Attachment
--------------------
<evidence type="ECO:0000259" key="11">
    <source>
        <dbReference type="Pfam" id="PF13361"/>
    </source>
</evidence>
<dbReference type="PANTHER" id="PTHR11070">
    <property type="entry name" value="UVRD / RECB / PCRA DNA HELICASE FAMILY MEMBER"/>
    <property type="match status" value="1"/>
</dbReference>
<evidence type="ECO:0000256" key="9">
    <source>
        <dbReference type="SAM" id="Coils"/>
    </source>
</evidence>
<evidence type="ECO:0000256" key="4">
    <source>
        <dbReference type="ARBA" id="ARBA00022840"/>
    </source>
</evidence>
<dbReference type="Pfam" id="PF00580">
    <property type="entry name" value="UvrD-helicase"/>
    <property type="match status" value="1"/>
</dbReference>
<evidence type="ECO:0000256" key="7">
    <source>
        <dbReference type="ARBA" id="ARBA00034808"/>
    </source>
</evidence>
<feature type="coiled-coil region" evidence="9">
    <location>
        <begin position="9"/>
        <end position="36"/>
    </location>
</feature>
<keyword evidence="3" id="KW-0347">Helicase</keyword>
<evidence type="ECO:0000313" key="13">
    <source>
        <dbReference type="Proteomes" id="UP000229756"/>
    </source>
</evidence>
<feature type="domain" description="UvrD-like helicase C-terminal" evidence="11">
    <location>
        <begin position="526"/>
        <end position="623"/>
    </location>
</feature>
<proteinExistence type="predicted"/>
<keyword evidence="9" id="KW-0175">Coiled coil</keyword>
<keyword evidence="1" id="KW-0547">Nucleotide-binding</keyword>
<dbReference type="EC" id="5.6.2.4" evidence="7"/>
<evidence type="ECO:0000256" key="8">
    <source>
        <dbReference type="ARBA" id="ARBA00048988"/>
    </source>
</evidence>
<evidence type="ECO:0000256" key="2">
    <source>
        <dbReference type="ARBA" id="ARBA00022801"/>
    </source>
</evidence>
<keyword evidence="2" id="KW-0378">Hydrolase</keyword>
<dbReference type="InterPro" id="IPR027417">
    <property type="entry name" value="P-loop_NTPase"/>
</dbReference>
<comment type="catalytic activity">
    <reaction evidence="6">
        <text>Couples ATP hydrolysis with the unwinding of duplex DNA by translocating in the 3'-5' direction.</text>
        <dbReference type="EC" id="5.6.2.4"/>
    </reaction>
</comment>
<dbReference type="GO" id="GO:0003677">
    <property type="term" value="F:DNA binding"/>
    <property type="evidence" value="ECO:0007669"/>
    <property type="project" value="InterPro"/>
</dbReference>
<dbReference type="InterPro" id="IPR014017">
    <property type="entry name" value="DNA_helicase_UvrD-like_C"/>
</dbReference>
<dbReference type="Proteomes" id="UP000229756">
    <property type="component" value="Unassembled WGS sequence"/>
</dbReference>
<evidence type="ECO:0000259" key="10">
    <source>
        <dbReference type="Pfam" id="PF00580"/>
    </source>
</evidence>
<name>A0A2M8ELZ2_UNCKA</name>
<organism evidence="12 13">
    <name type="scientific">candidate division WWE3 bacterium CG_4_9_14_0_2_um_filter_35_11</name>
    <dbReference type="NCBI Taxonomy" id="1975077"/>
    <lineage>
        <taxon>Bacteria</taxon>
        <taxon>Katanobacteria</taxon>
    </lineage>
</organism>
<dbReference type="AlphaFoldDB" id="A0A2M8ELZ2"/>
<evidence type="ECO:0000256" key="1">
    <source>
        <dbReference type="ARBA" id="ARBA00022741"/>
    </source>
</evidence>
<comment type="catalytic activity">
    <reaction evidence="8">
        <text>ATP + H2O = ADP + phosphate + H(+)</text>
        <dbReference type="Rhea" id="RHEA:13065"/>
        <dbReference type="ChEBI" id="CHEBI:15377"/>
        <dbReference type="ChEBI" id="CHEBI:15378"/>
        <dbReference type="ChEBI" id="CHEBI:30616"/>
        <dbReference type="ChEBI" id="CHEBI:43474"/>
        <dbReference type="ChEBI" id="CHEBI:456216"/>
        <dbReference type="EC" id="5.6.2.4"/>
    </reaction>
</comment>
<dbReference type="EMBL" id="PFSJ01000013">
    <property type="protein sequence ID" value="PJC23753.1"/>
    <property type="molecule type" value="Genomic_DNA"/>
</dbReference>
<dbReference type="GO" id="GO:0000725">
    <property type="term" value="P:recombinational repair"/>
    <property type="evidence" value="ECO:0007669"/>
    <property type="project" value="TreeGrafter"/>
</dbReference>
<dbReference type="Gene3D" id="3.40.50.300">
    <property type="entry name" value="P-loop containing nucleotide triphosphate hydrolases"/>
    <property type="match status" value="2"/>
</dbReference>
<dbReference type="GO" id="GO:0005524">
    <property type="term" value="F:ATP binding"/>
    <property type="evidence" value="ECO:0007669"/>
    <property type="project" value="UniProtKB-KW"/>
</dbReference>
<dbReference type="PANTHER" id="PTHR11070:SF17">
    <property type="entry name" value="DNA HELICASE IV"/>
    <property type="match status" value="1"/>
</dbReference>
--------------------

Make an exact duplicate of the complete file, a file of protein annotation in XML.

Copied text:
<evidence type="ECO:0000259" key="11">
    <source>
        <dbReference type="Pfam" id="PF13361"/>
    </source>
</evidence>
<dbReference type="PANTHER" id="PTHR11070">
    <property type="entry name" value="UVRD / RECB / PCRA DNA HELICASE FAMILY MEMBER"/>
    <property type="match status" value="1"/>
</dbReference>
<evidence type="ECO:0000256" key="9">
    <source>
        <dbReference type="SAM" id="Coils"/>
    </source>
</evidence>
<evidence type="ECO:0000256" key="4">
    <source>
        <dbReference type="ARBA" id="ARBA00022840"/>
    </source>
</evidence>
<dbReference type="Pfam" id="PF00580">
    <property type="entry name" value="UvrD-helicase"/>
    <property type="match status" value="1"/>
</dbReference>
<evidence type="ECO:0000256" key="7">
    <source>
        <dbReference type="ARBA" id="ARBA00034808"/>
    </source>
</evidence>
<feature type="coiled-coil region" evidence="9">
    <location>
        <begin position="9"/>
        <end position="36"/>
    </location>
</feature>
<keyword evidence="3" id="KW-0347">Helicase</keyword>
<evidence type="ECO:0000313" key="13">
    <source>
        <dbReference type="Proteomes" id="UP000229756"/>
    </source>
</evidence>
<feature type="domain" description="UvrD-like helicase C-terminal" evidence="11">
    <location>
        <begin position="526"/>
        <end position="623"/>
    </location>
</feature>
<proteinExistence type="predicted"/>
<keyword evidence="9" id="KW-0175">Coiled coil</keyword>
<keyword evidence="1" id="KW-0547">Nucleotide-binding</keyword>
<dbReference type="EC" id="5.6.2.4" evidence="7"/>
<evidence type="ECO:0000256" key="8">
    <source>
        <dbReference type="ARBA" id="ARBA00048988"/>
    </source>
</evidence>
<evidence type="ECO:0000256" key="2">
    <source>
        <dbReference type="ARBA" id="ARBA00022801"/>
    </source>
</evidence>
<keyword evidence="2" id="KW-0378">Hydrolase</keyword>
<dbReference type="InterPro" id="IPR027417">
    <property type="entry name" value="P-loop_NTPase"/>
</dbReference>
<comment type="catalytic activity">
    <reaction evidence="6">
        <text>Couples ATP hydrolysis with the unwinding of duplex DNA by translocating in the 3'-5' direction.</text>
        <dbReference type="EC" id="5.6.2.4"/>
    </reaction>
</comment>
<dbReference type="GO" id="GO:0003677">
    <property type="term" value="F:DNA binding"/>
    <property type="evidence" value="ECO:0007669"/>
    <property type="project" value="InterPro"/>
</dbReference>
<dbReference type="InterPro" id="IPR014017">
    <property type="entry name" value="DNA_helicase_UvrD-like_C"/>
</dbReference>
<dbReference type="Proteomes" id="UP000229756">
    <property type="component" value="Unassembled WGS sequence"/>
</dbReference>
<evidence type="ECO:0000259" key="10">
    <source>
        <dbReference type="Pfam" id="PF00580"/>
    </source>
</evidence>
<name>A0A2M8ELZ2_UNCKA</name>
<organism evidence="12 13">
    <name type="scientific">candidate division WWE3 bacterium CG_4_9_14_0_2_um_filter_35_11</name>
    <dbReference type="NCBI Taxonomy" id="1975077"/>
    <lineage>
        <taxon>Bacteria</taxon>
        <taxon>Katanobacteria</taxon>
    </lineage>
</organism>
<dbReference type="AlphaFoldDB" id="A0A2M8ELZ2"/>
<evidence type="ECO:0000256" key="1">
    <source>
        <dbReference type="ARBA" id="ARBA00022741"/>
    </source>
</evidence>
<comment type="catalytic activity">
    <reaction evidence="8">
        <text>ATP + H2O = ADP + phosphate + H(+)</text>
        <dbReference type="Rhea" id="RHEA:13065"/>
        <dbReference type="ChEBI" id="CHEBI:15377"/>
        <dbReference type="ChEBI" id="CHEBI:15378"/>
        <dbReference type="ChEBI" id="CHEBI:30616"/>
        <dbReference type="ChEBI" id="CHEBI:43474"/>
        <dbReference type="ChEBI" id="CHEBI:456216"/>
        <dbReference type="EC" id="5.6.2.4"/>
    </reaction>
</comment>
<dbReference type="EMBL" id="PFSJ01000013">
    <property type="protein sequence ID" value="PJC23753.1"/>
    <property type="molecule type" value="Genomic_DNA"/>
</dbReference>
<dbReference type="GO" id="GO:0000725">
    <property type="term" value="P:recombinational repair"/>
    <property type="evidence" value="ECO:0007669"/>
    <property type="project" value="TreeGrafter"/>
</dbReference>
<dbReference type="Gene3D" id="3.40.50.300">
    <property type="entry name" value="P-loop containing nucleotide triphosphate hydrolases"/>
    <property type="match status" value="2"/>
</dbReference>
<dbReference type="GO" id="GO:0005524">
    <property type="term" value="F:ATP binding"/>
    <property type="evidence" value="ECO:0007669"/>
    <property type="project" value="UniProtKB-KW"/>
</dbReference>
<dbReference type="PANTHER" id="PTHR11070:SF17">
    <property type="entry name" value="DNA HELICASE IV"/>
    <property type="match status" value="1"/>
</dbReference>